Route - Polluce

Travel across Sicily from North to South through one of the most suitable itineraries for motorcycles, up to the “African” coast of the island where you will discover beautiful Greek remains.

Starting point Palermo
Arrival Agrigento
Points of interest Corleone - Selinunte Eraclea Minoa - Valle dei Templi
Km 233
History and traditions


The patron saint of Palermo is Santa Rosalia, who is still widely venerated. On 14th of July, people in Palermo celebrate the “Festino”, which is the most important religious event of the year. The Festino is a procession in the main street of Palermo to remember the miracle attributed to Santa Rosalia who, it is believed, freed the city from the Black Death in 1624. The cave where the bones of Santa Rosalia were discovered, is on Monte Pellegrino (see above): when her relics were carried around the city three times, the plague was lifted. There is a Santuario marking the spot and can be reached via a scenic bus ride from the city below.


Corleone is a small town in the province of Palermo. The name of the town was also used as surname of the main character in Mario Puzo’s book and Francis Ford Coppola’s fi lm, The Godfather. The father of Michael Corleone (played by Al Pacino), Don Vito (played by Marlon Brando in The Godfather and Robert DeNiro in The Godfather, Part II) emigrated to the United States from Corleone. In real life, Pacino’s grandparents emigrated from the town of Corleone in the same generation as Don Vito Corleone does in the film.

The Mother Church dedicated to St. Martin Bishop was initiated in the late 1300’s. Its present look is the result of numerous changes and refurbishments. Its interior has nave and aisles divided into various chapels containing precious art pieces.


According to the Athenian historian Thucydides, Selinunte was founded by people from Megara Hyblaea, a city on the east coast of Sicily, in the 7th century BC. The city had a very short life (about 200 years). During this time its population grew to a total of about 25,000. A wealthy trade center, Selinunte was envied by the Carthaginians. Selinunte had an almost permanent confl ict with Segesta, which allied itself with Athens. However, the Athenians were defeated by the Syracusans, and Segesta now asked help from Carthage. Diodorus Siculus tells that the Carthaginian commander Hannibal (not to be confused with his more famous namesake), in 409 BC destroyed Selinunte after a war that counted about 16,000 deaths and 5,000 prisoners. The city was besieged for nine days by an army of 100,000 Carthaginians.


The Valley of the Temples rises southernmost, on the traces of the old town and includes many temples built in the 5th century BC. Walking along the path you can find:

Sightseeing and Landscape


Palermo was once an Arabian emirate and later the seat of a Norman kingdom.

There are still Arabian style alleyways, busy fish markets, wonderful churches, excellent food and vibrant people. ...there is plenty to see.

In this jewel you can see a beautiful church like La Martorana This is Palermo’s most famous church. It has an Arab-Norman bell tower. The interior is decorated with Byzantine mosaics. Cappella Palatina.

In Piazza Indipendenza is a Byzantine mosaic decorated chapel. Inside it is possible to visit King Roger’s former bedroom with its 12th century mosaics.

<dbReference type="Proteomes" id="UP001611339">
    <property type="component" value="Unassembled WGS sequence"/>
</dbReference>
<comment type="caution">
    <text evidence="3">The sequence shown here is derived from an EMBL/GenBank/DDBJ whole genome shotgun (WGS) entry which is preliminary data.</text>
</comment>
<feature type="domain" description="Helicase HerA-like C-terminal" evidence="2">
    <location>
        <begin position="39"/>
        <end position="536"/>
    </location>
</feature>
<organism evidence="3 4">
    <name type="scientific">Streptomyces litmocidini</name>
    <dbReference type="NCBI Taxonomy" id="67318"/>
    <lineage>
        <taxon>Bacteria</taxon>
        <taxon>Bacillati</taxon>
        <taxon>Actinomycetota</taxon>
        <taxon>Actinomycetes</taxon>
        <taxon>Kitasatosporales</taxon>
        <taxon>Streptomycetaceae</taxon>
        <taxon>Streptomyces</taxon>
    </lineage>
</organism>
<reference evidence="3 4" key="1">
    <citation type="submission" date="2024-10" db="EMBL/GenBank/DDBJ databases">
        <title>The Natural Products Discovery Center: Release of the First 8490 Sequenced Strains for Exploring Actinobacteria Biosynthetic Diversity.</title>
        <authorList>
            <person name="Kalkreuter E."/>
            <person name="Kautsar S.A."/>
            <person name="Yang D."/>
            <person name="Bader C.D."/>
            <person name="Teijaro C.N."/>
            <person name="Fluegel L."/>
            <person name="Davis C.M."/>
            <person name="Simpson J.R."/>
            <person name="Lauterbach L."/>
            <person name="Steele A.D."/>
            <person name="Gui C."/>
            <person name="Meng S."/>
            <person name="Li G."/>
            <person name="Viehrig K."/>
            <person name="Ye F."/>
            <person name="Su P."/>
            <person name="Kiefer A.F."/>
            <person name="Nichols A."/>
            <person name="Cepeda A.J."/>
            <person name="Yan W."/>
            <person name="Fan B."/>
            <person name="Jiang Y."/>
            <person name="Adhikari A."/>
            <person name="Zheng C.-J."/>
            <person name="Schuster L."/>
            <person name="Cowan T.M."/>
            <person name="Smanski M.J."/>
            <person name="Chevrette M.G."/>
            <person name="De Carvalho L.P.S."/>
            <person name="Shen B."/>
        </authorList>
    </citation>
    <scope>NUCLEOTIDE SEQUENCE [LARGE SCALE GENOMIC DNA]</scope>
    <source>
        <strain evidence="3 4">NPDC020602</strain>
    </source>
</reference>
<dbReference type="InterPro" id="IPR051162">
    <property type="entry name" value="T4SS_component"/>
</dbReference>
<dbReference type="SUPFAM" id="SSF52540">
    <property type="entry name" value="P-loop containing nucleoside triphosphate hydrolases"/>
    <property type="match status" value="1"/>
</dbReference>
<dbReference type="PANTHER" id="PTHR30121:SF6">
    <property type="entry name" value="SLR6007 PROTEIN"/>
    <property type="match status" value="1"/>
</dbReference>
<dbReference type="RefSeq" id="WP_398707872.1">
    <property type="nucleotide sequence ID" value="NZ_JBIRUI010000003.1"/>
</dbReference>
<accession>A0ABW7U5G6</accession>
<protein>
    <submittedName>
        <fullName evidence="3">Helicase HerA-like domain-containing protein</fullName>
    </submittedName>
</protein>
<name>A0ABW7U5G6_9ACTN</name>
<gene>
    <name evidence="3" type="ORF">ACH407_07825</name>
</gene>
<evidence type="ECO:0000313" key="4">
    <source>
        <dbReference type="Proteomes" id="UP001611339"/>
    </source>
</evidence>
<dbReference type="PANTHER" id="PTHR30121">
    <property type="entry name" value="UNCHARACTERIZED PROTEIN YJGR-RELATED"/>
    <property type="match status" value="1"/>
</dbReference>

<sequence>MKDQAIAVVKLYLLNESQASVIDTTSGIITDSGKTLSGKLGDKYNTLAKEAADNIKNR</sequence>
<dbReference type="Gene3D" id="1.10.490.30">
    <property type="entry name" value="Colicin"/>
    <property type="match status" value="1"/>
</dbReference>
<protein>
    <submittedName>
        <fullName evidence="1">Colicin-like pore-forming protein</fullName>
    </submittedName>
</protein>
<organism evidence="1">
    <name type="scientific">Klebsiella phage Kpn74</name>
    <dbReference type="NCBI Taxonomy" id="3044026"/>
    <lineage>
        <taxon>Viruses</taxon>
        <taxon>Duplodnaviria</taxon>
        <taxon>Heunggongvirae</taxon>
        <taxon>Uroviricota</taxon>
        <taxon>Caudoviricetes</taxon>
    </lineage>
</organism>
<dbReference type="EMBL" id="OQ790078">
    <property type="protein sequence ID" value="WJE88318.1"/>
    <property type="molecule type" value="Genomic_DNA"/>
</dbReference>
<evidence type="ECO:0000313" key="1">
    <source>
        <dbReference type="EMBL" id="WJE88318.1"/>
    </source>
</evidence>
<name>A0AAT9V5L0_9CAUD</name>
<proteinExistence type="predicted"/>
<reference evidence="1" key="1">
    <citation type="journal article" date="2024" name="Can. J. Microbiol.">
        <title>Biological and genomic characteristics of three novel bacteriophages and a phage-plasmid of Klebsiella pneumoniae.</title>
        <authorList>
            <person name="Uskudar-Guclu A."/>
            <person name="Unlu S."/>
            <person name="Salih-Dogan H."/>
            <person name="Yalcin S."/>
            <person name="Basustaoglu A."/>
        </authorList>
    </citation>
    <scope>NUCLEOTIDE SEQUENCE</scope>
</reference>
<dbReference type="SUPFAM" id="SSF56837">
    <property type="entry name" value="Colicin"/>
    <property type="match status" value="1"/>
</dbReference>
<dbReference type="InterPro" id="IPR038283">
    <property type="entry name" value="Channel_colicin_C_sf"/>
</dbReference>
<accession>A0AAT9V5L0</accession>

Palermo is also famous for its tipical popular market: the “Vucciria”. These open air markets are very loud and fun!. Here fishmonger stands have piles of swordfish and sea urchins. Other vibrant street markets with food and secondhand-junk stalls are in Ballarò.

....Sicily is above all passion for the life!


Close to Palermo there is Ficuzza, an interesting naturalistic place.

The road that seems is designed from a motorcyclist. A suggestion: guide, then return behind and stop to relax between the trees and the nature.

The Bosco della Ficuzza is one of the richest and charmest woods in Sicily. King Ferdinand of Bourbon himself in the late 16th century made Ficuzza his hunting lodge. The vegetation is highly varied comprising oaks, ashes, cork-oaks, maples; it is home to a rich wildlife including small mammals, countless species of birds and wild-boars. Some buildings, among which is the Palazzina Reale, also lie amidst the wood.

...continuing for Corleone you could follow a small shunting line and visit the sanctuary of the Madonna of the Rosary of Tagliavia, goal of pilgrimages.


Selinunte is an ancient Greek archaeological site in the south province of Trapani. Selinunte is the modern Italian name for the ancient Selinunte.

The archaeological site contains five temples centered on an acropolis.


Its origins are very ancient and notably Agrigento still offers the enchanting view of a presumably sacred area built when Greeks landed there to start the civilisation of Magna Graecia.

The remains include some temples, in strategic position on the peak of several hills around the town, dominating the valley (famous as the Valle dei Templi “Valley of temples”). The valley is known for the pervasive yet pleasant scent of orange flowers (locally called zagare) that bloom in spring.

In a poor village close to Agrigento, the Contrada Xaos (which means Chaos), was born perhaps the most famous Italian dramatist, Luigi Pirandello.

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